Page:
29 Blackbird : VC-10, I thought 100% was the maximum safe RPM...
30 Tdscanuck : Many engines are like that...100% is somewhat arbitrary, since the actual thrust is primarily a function of N1 speed, not N1 %. Some designs normaliz
31 JAGflyer : These "Nitrocharger" featuring the Concorde are very interesting, thanks for making us aware of them. Why do they retard the throttles substantially (
32 Starlionblue : For example, the Space Shuttle Main Engines go to 104.5% of thrust during take off. During emergencies, they can go to 109%, although failure probabi
33 VC10 : "3-2-1-noise" is the noise abatement initiation and at the noise call the F/E switches off the Reheats and retards the throttles to a setting pre-set
34 Blackbird : VC-10 I have some questions... 1.) Does 100% N1 or N2 with burners equate to 38,030 lbf or 38,050 lbf? Or does 105.7% N1/102% N2 + 20% Burner = 38,030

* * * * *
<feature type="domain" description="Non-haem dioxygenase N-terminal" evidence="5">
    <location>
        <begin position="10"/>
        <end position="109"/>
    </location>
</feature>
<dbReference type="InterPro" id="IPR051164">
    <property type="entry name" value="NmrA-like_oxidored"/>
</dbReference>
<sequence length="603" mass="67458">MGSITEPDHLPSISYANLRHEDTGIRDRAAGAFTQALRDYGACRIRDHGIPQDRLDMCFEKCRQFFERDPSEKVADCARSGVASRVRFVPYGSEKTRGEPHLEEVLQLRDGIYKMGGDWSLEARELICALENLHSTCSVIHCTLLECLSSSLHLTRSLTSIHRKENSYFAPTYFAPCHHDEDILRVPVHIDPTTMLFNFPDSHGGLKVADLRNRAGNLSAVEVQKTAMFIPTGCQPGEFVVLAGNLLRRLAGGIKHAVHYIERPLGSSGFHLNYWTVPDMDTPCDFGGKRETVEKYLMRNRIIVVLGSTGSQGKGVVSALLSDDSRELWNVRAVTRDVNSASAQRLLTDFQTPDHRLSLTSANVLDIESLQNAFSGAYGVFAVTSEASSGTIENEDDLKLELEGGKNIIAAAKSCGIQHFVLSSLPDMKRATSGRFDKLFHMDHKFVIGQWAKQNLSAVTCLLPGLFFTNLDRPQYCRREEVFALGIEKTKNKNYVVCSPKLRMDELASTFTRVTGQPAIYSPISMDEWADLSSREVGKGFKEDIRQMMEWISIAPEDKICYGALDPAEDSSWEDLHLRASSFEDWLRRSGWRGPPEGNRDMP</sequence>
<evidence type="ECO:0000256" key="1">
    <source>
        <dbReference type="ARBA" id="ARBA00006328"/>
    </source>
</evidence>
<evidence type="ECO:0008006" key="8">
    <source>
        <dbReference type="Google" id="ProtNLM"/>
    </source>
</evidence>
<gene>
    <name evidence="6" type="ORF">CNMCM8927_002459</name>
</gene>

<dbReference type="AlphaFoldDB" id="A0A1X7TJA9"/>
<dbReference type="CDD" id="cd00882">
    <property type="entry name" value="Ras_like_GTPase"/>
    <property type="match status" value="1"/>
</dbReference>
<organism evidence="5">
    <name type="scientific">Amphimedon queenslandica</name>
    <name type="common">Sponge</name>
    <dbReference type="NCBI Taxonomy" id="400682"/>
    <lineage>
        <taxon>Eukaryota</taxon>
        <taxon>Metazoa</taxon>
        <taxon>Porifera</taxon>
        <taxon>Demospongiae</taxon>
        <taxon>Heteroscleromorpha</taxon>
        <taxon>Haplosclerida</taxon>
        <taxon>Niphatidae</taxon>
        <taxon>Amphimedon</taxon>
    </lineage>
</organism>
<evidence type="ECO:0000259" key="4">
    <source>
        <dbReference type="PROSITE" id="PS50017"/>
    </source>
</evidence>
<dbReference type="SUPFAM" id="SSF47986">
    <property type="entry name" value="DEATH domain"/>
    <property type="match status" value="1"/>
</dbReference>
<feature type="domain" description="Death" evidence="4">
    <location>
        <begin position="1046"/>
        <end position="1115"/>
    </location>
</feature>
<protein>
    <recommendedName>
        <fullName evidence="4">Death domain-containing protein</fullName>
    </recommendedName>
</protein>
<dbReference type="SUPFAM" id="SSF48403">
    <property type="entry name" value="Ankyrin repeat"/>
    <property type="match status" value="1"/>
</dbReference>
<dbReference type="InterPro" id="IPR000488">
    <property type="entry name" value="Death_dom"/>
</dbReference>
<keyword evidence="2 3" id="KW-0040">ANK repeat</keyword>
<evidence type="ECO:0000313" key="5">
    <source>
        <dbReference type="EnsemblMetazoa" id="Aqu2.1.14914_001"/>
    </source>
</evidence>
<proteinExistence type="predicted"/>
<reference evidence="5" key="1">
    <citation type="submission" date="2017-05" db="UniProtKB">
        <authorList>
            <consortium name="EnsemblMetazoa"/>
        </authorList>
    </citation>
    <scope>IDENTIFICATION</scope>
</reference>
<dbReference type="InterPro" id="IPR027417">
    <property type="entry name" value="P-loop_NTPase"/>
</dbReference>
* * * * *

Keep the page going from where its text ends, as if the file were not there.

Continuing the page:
35 Tdscanuck : Almost certainly neither. Max rated thrust is usually measured on a test stand with a bell mouth inlet (it's essentially impossible to accurately mea
36 VC10 : Well to start with I only ever used the term 38,000 lbs of thrust the odd 10s are hardly worth the worry to an operating crew. The engine is rated at
37 Post contains images Cpd : Wasn't that the take-off power selection. Taking the throttles and advancing them very rapidly forward. It didn't speed up the engines necessarily th
38 Max Q : It's very possible David L, love that Convair 880 as well, another great machine from a golden age ! Happy landings, Max
39 Vc10 : No he was not the most senior I am afraid, but very near it. littlevc10
40 Blackbird : VC-10, Not to sound stupid, but it invariably will... I'm just wondering... if you have cold weather, why do you use a lower RPM? I figure you guys wo